Then, rather than implementing separate call functions for each type, we have a single callable-call function that uses pattern matching to select which type of call to perform, like so:

(: callable-call (-> Callable Interpreter (Vectorof Any) Any))
(define (callable-call callee i args)
  (match callee
    [(function _ _ _) (call-function callee i args)]
    [(native-function call-func _) (call-func callee i args)]
    [(class _ _ _) (call-class callee i args)]))

In this case, I would say the sum type and pattern matching pattern is no cleaner than the Java interface approach, but it is a good example of a simple and common design pattern used in functional programming.

A few helper macros

Although I did not use them extensively, given that Racket is a Lisp, I made use of a few utility macros to make a few parts of my code cleaner.

While Loops

Since I followed Nystrom and often wrote in an imperative style, it helped to have a while loop construct for repeatedly performing side-effecting code. Racket has no built in while loop, but we can write one easily with a simple macro:

(define-syntax-rule (while pred? body ...)
  (let loop : Void ()
    (when pred?
      body ...
      (loop))))

Here we define a simple syntax rule that replaces an instance of (while pred? body ...) with a 'named let' loop function that executes the body statement(s), then calls itself recursively as long as pred? is true.

This is helpful, for instance, in our evaluation of Lox's while statements, which is simply:

(: exec-while-stmt (-> Interpreter WhileStmt Void))
(define (exec-while-stmt i stmt)
  (match-define (while-stmt condition body) stmt)
  (while (truthy? (evaluate i condition))
         (execute i body)))

As long as the while statement's condition is truthy, we execute the body statement.

Here I also use the match-define procedure from racket/match to destructure our stmt object, a pattern I use frequently in the interpreter.

Changes in Scope

One piece of our interpreter is the resolver, which makes a static analysis pass over the AST to resolve local variables before we evaluate the program. In the resolver, we carefully manage a stack of scopes that each contain a hash table with local bindings for that scope. Whenever we enter a block or function declaration, we push a new scope onto the stack, and then pop it off when we leave.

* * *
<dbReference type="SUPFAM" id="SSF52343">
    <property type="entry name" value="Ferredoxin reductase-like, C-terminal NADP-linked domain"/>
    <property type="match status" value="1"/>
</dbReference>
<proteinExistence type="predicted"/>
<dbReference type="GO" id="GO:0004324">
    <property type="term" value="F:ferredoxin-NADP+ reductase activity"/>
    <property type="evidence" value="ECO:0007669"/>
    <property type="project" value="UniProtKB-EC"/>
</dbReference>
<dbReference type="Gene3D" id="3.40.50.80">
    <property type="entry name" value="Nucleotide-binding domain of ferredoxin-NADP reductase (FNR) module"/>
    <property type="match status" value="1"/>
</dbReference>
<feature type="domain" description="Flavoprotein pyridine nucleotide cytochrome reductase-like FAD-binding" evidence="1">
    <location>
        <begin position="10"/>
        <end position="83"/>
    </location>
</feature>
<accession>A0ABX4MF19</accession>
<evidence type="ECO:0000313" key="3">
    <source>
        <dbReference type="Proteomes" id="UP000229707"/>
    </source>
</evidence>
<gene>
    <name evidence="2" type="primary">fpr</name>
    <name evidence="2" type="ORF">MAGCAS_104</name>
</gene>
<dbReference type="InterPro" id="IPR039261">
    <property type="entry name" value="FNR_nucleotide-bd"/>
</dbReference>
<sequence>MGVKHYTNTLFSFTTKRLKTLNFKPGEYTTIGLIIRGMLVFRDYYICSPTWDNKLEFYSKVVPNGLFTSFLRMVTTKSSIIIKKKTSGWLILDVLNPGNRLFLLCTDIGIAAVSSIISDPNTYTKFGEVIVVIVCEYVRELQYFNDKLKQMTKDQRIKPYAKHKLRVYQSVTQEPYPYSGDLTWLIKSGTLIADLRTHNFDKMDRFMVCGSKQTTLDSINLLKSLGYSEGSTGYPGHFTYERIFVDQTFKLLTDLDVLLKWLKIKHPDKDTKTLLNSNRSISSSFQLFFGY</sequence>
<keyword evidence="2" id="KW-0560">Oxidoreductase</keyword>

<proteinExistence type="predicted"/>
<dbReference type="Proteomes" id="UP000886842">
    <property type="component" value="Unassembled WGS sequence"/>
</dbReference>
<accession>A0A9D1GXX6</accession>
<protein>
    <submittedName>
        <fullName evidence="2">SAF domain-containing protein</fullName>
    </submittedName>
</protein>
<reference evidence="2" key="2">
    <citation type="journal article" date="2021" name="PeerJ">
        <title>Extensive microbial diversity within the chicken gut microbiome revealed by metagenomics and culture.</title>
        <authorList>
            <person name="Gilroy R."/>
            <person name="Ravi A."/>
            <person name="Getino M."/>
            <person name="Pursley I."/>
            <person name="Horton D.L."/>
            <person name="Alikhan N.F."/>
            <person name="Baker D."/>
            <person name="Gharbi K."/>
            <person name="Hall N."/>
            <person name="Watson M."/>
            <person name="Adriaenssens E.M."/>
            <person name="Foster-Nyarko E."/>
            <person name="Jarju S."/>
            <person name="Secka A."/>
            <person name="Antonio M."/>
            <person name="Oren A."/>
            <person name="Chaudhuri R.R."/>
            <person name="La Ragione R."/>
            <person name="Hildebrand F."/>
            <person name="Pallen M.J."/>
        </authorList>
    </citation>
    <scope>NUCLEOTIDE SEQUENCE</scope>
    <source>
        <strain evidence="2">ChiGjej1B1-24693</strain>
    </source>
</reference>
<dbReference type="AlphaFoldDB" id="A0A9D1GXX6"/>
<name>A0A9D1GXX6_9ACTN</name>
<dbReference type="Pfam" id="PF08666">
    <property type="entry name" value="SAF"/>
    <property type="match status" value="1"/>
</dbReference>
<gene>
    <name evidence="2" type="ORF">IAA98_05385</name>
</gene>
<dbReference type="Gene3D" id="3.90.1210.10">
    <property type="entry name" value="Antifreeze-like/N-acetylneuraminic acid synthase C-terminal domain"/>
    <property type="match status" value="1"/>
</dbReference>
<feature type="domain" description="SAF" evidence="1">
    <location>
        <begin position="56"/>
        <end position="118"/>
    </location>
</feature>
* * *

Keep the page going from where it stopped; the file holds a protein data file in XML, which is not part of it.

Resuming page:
Translating directly from Nystrom's Java, originally the code to resolve a block statement looked like this:

(: resolve-block-stmt! (-> Resolver BlockStmt Void))
(define (resolve-block-stmt! r stmt)
  (begin-scope! r)
  (resolve-all! r (block-stmt-statements stmt))
  (end-scope! r))

We push on a scope with begin-scope!, resolve all the statements in the block, then pop off the scope with end-scope!. This isn't bad, but since we reuse this pattern in a few other places, we can make it a bit cleaner by introducing a macro, with-scope:

(define-syntax-rule (with-scope r body ...)
  (begin
    (begin-scope! r)
    body ...
    (end-scope! r)))

This simple macro wraps some given body statements with calls to begin and end the scope. Applying this to our block resolver above, we get this:

(define (resolve-block-stmt! r stmt)
  (with-scope r
    (resolve-all! r (block-stmt-statements stmt))))

Not a huge change, but it does make the code a bit less repetitive.1

Conclusion

So, those were a few scattered thoughts on this little Racket interpreter. Overall, I enjoyed the experience of working with Typed Racket and learning the basics of interpretation from Nystrom.

As of now, according to this list, it looks like I am the only one who has implemented Lox in Racket, but I'm glad I was able to add one of my favorite languages to that list and learn a bit along the way.


If you are hiring a software engineer intern for the summer of 2022, please reach out!

Notes

1

I stole this idea from this implementation of Lox in Chicken Scheme. If you found this post interesting, you may find their code to be as well.